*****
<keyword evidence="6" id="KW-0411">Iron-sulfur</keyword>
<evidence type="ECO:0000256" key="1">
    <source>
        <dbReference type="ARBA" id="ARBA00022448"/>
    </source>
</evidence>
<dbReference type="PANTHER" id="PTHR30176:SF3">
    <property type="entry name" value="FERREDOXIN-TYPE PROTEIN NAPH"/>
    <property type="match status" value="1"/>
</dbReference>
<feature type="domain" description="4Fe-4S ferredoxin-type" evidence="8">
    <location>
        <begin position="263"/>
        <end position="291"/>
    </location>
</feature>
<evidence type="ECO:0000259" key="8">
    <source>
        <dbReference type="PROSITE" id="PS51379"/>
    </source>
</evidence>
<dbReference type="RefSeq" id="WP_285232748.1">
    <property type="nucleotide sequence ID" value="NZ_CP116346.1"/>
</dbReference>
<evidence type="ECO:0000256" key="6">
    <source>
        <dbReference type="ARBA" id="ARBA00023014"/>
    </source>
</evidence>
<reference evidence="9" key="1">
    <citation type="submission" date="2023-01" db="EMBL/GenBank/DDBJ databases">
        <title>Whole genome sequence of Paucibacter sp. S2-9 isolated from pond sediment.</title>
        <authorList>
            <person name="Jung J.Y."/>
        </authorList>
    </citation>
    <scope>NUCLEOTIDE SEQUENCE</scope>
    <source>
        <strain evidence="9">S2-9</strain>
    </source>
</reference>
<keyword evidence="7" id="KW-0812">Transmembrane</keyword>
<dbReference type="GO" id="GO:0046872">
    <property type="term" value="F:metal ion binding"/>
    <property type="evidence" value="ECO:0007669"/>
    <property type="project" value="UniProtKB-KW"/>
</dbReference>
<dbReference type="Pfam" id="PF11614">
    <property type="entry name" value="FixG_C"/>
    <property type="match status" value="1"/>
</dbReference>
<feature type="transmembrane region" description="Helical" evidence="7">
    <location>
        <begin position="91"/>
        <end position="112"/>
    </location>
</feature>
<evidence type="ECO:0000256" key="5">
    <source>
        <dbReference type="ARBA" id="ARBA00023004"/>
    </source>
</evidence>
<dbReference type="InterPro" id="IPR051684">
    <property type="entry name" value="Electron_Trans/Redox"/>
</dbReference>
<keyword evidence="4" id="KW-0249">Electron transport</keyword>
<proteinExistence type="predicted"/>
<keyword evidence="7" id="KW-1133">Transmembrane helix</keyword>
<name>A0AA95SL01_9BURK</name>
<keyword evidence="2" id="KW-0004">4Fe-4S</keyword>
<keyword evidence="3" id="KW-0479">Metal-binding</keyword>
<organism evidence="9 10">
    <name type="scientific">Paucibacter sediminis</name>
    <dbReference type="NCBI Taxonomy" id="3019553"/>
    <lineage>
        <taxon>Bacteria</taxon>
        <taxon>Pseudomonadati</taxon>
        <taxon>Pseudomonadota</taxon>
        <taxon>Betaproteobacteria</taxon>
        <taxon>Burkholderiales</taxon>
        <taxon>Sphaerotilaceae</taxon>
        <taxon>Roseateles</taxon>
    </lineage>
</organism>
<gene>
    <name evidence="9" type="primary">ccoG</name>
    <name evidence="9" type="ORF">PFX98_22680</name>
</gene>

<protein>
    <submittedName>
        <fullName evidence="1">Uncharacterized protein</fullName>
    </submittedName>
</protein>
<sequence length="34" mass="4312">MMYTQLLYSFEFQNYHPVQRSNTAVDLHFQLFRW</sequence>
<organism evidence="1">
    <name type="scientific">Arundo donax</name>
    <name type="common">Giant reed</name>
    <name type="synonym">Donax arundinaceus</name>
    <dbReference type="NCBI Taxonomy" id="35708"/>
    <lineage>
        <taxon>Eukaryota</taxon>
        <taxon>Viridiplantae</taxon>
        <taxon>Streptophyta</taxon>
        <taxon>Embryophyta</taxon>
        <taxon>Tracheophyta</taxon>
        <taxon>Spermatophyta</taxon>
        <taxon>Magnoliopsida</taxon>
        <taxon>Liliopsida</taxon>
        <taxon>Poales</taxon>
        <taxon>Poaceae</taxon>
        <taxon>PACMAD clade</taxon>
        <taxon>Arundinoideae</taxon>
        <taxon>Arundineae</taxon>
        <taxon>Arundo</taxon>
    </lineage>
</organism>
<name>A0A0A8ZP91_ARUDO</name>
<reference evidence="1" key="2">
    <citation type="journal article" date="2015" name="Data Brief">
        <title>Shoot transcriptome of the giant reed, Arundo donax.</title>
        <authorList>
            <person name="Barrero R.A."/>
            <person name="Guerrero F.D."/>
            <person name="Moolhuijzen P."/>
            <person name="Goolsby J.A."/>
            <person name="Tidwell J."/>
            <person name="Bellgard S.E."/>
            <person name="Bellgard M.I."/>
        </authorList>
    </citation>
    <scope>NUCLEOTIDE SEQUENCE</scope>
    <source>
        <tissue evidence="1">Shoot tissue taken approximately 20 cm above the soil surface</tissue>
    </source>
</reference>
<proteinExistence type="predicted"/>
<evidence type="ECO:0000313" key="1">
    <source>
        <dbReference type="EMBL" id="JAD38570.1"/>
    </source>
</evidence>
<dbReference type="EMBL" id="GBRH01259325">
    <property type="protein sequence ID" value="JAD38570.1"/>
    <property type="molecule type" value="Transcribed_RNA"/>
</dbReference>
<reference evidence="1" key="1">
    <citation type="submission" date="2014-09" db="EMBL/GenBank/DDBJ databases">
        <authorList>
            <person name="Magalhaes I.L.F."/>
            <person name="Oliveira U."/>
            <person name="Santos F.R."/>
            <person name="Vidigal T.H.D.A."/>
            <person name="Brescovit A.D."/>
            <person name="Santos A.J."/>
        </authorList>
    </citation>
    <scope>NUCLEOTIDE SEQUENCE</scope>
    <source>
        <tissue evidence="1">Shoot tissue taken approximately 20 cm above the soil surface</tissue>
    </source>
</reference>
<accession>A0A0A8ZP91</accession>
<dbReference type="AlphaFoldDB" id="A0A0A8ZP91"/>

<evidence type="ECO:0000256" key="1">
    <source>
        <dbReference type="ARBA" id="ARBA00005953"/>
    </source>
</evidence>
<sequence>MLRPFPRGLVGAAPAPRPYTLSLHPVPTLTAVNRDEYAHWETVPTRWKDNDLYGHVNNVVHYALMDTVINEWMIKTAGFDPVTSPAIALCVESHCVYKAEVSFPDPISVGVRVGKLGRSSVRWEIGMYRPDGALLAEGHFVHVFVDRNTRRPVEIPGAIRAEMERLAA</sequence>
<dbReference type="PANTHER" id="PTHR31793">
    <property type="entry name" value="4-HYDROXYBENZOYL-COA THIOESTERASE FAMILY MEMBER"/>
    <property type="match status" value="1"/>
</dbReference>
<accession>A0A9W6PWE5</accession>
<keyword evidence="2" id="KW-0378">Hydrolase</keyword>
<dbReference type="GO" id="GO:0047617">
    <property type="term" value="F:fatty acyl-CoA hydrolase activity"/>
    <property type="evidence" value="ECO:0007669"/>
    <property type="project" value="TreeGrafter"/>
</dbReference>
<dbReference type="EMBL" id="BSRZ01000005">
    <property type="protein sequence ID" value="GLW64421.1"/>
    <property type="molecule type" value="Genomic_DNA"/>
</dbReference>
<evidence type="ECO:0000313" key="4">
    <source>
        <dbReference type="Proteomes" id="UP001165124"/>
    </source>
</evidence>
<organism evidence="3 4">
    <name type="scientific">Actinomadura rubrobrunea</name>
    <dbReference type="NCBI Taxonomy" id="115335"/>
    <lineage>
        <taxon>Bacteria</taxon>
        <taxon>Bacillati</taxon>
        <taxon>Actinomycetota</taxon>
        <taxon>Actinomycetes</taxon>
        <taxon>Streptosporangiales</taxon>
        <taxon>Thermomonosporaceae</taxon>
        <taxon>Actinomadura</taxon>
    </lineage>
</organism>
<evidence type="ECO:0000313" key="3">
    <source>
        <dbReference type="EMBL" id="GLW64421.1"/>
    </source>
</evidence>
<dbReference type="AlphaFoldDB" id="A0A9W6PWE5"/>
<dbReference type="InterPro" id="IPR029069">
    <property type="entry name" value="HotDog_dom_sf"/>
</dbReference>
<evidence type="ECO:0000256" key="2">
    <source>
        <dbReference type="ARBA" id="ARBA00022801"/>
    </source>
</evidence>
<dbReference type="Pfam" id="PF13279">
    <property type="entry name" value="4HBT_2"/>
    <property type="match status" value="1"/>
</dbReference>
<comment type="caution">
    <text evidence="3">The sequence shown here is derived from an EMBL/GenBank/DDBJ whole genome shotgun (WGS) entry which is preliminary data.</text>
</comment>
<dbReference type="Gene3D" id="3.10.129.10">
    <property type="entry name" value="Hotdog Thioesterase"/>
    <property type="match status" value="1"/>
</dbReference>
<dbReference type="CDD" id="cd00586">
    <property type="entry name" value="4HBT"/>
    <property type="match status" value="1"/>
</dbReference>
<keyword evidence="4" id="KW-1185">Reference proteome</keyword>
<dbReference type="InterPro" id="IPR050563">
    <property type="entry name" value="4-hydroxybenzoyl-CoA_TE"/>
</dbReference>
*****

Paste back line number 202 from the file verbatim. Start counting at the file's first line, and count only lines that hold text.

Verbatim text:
</organism>